Agnew`s strain theory

The general strain theory of criminology was introduced by Robert Agnew (Agnew, 47-87). This theory is normally considered as a solid theory which has accumulated a lot of empirical evidence. Agnew noticed that the original strain theory that had been introduced by Robert King Merton did not fully conceptualize a wide range of potential sources of strain within the society, particularly among the youth. The Merton`s theory occurs when the society emphasizes on the socially approved and desired goals but it does not provide adequate opportunity for achieving these goals through legitimate means (Burton et al, 213-238). As a result, members of the society are held up in financial strain and they wish to achieve material success hence they resort to crime as a way of achieving their socially desired goals. Although Agnew supports this assumption, he also believes that when dealing with the youth, there are several other factors which incite criminal behavior. He therefore suggests that the negative experiences may lead to stress that is not only financially induced.

In the year 1992, Robert Agnew stated that although the strain theory was important in explaining the deviance and crime, in needed some revision so that it is not just tied to the cultural variable or social class but focused on norms (Burton et al, 213-238). He therefore introduced the general strain theory which is neither interpersonal nor structural but it is emotional and individual. Agnew revised the original strain theory to include more variables which sought to address criticisms of the original strain theory. He explored the strain theory from a new perspective which accounted for other goals apart from money. The Agnew`s strain theory also considered the position of an individual within a social class, association with other criminals and future expectations. This theory is based on the idea that if individuals are treated in a bad way, they can be upset and engage in crime. According to this theory, there are three types of strain. They include failure to achieve positive goals, loss of positive stimuli and presentation of the negative stimuli.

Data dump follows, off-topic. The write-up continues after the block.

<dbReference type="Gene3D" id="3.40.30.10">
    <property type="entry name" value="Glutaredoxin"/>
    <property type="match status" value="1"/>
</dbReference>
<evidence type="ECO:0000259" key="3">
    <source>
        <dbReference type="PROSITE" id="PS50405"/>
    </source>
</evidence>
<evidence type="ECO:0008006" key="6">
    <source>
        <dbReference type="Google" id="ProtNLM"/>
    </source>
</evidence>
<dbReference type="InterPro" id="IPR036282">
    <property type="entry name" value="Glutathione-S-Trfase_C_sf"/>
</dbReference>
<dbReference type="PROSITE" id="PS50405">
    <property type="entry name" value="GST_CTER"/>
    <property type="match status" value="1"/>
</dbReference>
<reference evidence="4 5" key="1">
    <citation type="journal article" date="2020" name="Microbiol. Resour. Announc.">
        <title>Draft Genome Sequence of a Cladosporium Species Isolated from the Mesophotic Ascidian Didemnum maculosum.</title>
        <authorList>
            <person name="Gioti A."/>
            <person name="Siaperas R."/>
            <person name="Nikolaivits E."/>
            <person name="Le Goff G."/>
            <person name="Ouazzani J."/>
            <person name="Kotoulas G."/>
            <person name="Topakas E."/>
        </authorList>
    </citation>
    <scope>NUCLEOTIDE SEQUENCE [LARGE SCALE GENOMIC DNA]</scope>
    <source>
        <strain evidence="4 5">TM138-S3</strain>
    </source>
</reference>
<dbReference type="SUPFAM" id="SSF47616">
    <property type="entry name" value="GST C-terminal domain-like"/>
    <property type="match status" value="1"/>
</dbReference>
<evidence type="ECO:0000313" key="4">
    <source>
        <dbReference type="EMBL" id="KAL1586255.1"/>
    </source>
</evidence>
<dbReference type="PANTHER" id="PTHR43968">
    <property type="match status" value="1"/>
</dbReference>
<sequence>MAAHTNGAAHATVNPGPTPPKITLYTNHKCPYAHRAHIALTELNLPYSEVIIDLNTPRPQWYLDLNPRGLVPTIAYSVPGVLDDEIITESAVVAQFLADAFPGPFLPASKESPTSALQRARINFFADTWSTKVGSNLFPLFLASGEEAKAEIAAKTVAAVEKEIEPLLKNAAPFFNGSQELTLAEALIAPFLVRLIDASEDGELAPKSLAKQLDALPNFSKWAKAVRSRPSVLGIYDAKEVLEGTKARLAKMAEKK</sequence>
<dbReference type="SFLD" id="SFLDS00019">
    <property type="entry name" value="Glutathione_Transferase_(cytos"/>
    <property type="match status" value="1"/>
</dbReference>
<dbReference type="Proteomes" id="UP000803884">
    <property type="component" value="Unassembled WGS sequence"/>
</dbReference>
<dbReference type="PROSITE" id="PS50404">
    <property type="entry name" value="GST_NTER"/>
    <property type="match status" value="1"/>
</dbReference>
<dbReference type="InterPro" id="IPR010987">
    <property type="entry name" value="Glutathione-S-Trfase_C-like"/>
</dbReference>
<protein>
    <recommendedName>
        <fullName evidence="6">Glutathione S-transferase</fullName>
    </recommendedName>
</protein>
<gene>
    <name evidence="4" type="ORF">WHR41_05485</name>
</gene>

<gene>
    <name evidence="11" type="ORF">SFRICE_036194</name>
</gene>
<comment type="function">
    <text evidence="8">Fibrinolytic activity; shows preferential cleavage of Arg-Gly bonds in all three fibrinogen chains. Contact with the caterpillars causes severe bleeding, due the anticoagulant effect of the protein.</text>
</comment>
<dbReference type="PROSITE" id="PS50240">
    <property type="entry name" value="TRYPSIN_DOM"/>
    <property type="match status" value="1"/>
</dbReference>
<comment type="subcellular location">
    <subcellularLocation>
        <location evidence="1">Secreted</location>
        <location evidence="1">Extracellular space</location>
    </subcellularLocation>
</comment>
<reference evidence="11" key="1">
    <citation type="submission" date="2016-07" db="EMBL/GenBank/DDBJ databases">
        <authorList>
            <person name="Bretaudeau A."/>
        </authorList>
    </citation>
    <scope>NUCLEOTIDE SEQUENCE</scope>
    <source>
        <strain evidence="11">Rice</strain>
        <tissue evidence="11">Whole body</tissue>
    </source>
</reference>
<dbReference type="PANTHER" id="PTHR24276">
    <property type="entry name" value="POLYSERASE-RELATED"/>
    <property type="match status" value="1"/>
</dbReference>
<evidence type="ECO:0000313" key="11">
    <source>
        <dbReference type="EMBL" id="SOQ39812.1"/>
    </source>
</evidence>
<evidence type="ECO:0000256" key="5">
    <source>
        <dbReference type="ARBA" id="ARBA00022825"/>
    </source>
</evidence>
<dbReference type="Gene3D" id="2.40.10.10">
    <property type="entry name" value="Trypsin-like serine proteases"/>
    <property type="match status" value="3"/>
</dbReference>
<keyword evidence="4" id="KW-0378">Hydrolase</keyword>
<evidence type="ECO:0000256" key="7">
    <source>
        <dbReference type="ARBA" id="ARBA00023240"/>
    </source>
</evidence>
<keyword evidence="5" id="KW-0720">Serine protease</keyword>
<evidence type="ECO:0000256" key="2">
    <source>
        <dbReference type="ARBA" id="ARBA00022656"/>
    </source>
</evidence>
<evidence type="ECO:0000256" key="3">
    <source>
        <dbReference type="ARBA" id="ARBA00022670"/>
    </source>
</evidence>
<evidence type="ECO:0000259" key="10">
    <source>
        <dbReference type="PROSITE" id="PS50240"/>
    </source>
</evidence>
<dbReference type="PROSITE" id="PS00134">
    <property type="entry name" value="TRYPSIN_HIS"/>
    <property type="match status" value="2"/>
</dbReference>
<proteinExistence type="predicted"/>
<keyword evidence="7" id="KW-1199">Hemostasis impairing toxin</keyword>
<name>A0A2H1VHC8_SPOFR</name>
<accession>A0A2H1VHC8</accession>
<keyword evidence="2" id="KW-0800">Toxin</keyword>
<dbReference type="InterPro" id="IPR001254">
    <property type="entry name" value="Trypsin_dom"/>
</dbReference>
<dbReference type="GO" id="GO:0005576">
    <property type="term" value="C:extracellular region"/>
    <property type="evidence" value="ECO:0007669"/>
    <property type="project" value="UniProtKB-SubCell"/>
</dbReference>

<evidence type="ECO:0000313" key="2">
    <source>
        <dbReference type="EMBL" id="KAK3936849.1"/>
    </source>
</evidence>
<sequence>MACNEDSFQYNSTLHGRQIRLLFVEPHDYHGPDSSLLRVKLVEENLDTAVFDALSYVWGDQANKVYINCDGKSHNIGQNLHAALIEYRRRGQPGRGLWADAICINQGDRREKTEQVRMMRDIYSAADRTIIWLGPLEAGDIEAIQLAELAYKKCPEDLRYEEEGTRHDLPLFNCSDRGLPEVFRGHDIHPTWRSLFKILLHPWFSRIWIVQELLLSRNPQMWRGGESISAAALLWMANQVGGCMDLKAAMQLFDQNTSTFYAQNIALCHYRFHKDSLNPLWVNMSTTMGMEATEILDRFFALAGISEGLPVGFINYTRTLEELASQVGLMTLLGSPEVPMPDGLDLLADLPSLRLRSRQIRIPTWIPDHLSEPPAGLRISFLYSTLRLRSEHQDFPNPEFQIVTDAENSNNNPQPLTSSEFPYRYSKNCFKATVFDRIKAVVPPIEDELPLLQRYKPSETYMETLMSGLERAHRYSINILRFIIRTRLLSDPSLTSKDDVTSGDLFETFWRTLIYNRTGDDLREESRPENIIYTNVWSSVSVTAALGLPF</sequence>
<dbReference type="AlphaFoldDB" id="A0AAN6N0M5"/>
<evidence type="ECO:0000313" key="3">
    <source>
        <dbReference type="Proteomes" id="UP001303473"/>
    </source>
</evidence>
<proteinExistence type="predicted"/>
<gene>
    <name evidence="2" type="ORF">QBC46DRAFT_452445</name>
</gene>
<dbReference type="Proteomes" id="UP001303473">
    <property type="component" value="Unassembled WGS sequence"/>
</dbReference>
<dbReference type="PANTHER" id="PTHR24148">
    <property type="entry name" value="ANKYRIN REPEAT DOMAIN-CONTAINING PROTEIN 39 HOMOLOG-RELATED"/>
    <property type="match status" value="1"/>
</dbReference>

The Agnew`s strain theory pays special attention to immediate social environment of an individual. According to Agnew, the actual or anticipated failure of an individual to achieve positive goals, anticipated or actual removal of the positive stimuli and the anticipated or actual presentation of negative stimuli lead strain (Agnew, 47-87). The negative relationships are confirmed by frustration and anger. The behavior patterns are normally characterized by more than the share of independent actions since an individual has the natural desire of avoiding unpleasant rejections. The Independent actions further contribute to a person being alienated from the society.

The rejections from the society can be translated into feelings that the environment is not supportive leading to negative emotions that motivate individuals to engage in crime. This is more evident among young people. When young people are isolated or treated badly by the society, they become frustrated and engage in crime.

Discussion

Although they both focus on factors that lead to delinquency, the Sutherland`s differential theory is different from the Agnew`s strain theory in various factors. First of all, the Sutherland`s theory holds that individuals learn criminal activities through interaction with others while the Agnew`s strain theory holds that the criminal behavior comes as a result of an individual being treated badly by the society. According to Sutherland, individuals learn the attitudes, techniques, motives and values for criminal behavior through interaction with others.
This makes it socially easier for them to commit a crime. Engaging in crime is therefore considered a cultural transmission and construction. The Agnew`s strain theory, on the other hand, holds that the failure of an individual to achieve positive goals, removal of the positive stimuli and the presentation of negative stimuli lead strain. According to this theory, when an individual is isolated from the society or treated badly, he or she becomes frustrated and engages in crime. The Sutherland differential theory also believes that a person who is not trained in crime cannot invent a criminal act but the Agnew`s theory holds that frustration can force an individual to commit a crime.






Work cited


Agnew, Robert. Foundation for a general strain theory of crime and delinquency. Criminology. 30(1), (1992) 47-87.
Burgess, obert & Akers, Ronald L. “A Differential Association-Reinforcement Theory of Criminal Behavior.” Social Problems, 14: (1966), 363-383.
Burton, Velmer, Francis Cullen, T. David Evans, and R. Gregory Dunaway. Reconsidering strain theory: operationalization, rival theories, and adult criminality. Journal of quantitative criminology. 10(3), (1994), 213-238.
Charles R. Tittle, Mary Jean Burke, Blton F. Jackson. Modeling Sutherland’s theory of differential association: Toward an empirical clarification. Social Forces. (1986), 76-115